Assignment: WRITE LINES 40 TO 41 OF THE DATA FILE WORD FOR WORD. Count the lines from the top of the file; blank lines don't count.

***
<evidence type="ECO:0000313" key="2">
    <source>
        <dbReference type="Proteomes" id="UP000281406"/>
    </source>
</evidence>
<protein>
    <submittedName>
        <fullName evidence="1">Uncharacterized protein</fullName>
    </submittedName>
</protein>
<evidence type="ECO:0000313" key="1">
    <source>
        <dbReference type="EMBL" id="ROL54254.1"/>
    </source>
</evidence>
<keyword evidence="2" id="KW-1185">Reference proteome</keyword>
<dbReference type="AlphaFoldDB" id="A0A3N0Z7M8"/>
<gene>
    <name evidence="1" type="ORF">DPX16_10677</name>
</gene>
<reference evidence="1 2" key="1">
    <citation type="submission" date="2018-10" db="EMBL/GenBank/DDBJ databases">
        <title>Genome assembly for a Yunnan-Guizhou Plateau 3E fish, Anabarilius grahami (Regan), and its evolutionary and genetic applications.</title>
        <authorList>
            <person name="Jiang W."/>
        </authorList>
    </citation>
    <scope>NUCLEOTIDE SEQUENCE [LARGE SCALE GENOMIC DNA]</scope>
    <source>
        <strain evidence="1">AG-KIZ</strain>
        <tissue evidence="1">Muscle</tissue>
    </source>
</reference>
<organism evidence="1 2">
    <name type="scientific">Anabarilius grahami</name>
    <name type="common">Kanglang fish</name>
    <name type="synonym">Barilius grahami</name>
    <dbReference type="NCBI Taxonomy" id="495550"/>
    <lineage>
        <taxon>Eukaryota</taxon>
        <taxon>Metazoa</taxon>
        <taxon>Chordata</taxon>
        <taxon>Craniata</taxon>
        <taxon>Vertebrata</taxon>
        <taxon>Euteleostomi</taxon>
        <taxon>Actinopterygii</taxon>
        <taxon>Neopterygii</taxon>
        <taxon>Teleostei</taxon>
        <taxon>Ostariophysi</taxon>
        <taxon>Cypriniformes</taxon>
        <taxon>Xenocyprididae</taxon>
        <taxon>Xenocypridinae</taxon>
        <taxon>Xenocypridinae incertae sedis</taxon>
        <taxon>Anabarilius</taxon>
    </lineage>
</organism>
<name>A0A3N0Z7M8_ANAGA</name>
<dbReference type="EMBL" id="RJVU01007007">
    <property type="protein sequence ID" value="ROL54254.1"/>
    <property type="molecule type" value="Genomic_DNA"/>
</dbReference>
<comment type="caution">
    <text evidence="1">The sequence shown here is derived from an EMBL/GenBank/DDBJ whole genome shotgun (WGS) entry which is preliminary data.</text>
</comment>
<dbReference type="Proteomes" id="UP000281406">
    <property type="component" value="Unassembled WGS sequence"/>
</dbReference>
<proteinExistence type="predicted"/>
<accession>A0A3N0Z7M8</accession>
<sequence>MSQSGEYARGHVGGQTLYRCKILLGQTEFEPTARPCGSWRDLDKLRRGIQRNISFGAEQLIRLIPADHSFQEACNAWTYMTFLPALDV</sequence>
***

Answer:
        <taxon>Eukaryota</taxon>
        <taxon>Metazoa</taxon>